Byline: THE WASHINGTON TIMES
The following are excerpts of a sermon given recently at National Presbyterian Church by the Rev. Gareth W. Icenogle:
We come to you, Lord Jesus, because we are weary. We are weary of the complexity of life, the busyness, the intensity, the pain, the frustration. We are weary of trying everything to accomplish our own agendas, and we are worn out. We ask now that your Word would speak to us, your grace would find us and that we would find you and come home.
The Protestant Church talks a lot about grace. But what is grace? Probably the right question is, who is grace? We find grace in this very simple statement from the Gospel of John: "For God so loved the world that He gave His only Son." A God of love is the God that we worship, a God who has created us. But we know grace because God has given us the ultimate gift. It is the giving part of love that is grace, for grace is a gift. There is nothing we can do to make it happen. We cannot work hard, we cannot plan it, we cannot plead for it, we cannot sacrifice ourselves for it. It is simply a gift from God a God who gives, a God of grace.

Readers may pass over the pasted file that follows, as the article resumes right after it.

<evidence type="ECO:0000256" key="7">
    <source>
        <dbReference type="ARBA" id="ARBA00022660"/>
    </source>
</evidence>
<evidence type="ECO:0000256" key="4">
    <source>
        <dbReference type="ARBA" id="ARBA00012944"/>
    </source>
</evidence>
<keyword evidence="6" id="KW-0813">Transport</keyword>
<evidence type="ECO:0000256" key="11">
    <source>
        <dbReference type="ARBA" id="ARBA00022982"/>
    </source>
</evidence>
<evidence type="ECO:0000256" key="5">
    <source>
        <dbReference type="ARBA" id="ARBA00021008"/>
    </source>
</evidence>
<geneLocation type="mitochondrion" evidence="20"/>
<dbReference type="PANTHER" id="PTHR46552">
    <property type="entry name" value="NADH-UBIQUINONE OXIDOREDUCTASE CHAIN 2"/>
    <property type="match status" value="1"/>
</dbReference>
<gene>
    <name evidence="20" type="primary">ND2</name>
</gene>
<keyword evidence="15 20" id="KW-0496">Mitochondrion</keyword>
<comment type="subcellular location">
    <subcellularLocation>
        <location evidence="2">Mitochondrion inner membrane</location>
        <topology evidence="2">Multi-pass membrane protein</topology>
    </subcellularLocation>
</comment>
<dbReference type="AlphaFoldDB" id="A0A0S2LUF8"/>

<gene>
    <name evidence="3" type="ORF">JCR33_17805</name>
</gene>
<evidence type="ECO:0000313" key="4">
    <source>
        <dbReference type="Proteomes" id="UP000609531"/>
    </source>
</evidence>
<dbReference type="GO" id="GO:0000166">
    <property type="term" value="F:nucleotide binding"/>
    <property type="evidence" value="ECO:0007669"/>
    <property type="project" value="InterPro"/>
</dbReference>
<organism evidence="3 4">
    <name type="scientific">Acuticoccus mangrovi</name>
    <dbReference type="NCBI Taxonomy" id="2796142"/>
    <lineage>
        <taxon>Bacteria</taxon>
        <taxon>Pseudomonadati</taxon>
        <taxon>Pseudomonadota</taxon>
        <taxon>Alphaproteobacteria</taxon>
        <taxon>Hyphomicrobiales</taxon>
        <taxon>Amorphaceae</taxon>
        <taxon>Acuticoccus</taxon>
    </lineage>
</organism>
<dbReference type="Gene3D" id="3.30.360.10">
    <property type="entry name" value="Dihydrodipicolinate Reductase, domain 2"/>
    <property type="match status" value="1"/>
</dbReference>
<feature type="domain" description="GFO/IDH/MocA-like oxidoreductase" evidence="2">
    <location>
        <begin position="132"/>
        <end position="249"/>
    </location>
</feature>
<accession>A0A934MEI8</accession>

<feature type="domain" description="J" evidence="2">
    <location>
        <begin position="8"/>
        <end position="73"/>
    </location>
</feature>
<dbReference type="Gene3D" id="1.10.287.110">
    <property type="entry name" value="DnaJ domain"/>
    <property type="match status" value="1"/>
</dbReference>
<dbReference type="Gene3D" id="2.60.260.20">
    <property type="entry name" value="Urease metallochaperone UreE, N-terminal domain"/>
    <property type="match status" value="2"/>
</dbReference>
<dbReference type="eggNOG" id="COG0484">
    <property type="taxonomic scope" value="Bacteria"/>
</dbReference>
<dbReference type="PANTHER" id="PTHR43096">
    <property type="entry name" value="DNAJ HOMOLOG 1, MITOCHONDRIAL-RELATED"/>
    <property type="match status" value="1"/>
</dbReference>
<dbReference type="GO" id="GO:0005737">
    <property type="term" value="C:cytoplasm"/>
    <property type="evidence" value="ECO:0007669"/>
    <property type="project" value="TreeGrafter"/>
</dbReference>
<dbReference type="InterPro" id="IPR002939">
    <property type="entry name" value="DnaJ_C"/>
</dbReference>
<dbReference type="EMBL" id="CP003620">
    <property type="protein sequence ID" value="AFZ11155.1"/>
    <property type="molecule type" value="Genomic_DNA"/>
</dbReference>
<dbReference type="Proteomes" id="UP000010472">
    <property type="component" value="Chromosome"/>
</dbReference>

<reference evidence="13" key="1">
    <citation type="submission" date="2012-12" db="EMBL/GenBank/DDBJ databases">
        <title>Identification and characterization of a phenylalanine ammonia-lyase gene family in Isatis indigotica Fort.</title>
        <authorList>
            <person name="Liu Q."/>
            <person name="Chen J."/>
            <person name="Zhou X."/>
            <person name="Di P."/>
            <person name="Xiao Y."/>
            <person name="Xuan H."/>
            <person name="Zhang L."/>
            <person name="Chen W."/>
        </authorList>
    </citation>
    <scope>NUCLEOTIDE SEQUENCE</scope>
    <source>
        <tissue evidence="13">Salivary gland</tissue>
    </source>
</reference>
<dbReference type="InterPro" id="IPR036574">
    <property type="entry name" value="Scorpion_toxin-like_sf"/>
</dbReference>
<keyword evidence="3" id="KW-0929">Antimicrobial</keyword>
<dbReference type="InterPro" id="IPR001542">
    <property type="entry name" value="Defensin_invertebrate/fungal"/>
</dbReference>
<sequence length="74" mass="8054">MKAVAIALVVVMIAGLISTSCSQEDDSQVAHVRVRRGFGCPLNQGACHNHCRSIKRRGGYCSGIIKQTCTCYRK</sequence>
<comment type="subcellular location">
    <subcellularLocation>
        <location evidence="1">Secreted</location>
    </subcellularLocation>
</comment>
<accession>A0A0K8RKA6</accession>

What is grace? It is the God who gives a God of love who will sacrifice anything to reach us. But grace always has an expectation attached to it, and this is where often our Protestant heritage fails us. Grace is given by God so that we will have our lives changed. We will not be the same. We will turn away from patterns that reject God, and we will engage God in everyday life. Grace demands a change. We cannot earn the grace, but grace spins out from us as an earnest commitment to live out the grace for other people. When you have a gift, you are called to share a gift. This is built into our National Presbyterian Church mission statement: that we experience the grace of God, we are a ministry of grace, and we become passionate about Christ's mission in the world.
Grace is a gift. Grace comes to us when we cannot find God on our own. God finds us. Grace gives us the freedom to choose how we will live. The prodigal son in the story is given the freedom by the father to go and blow his life. Scripture says that he …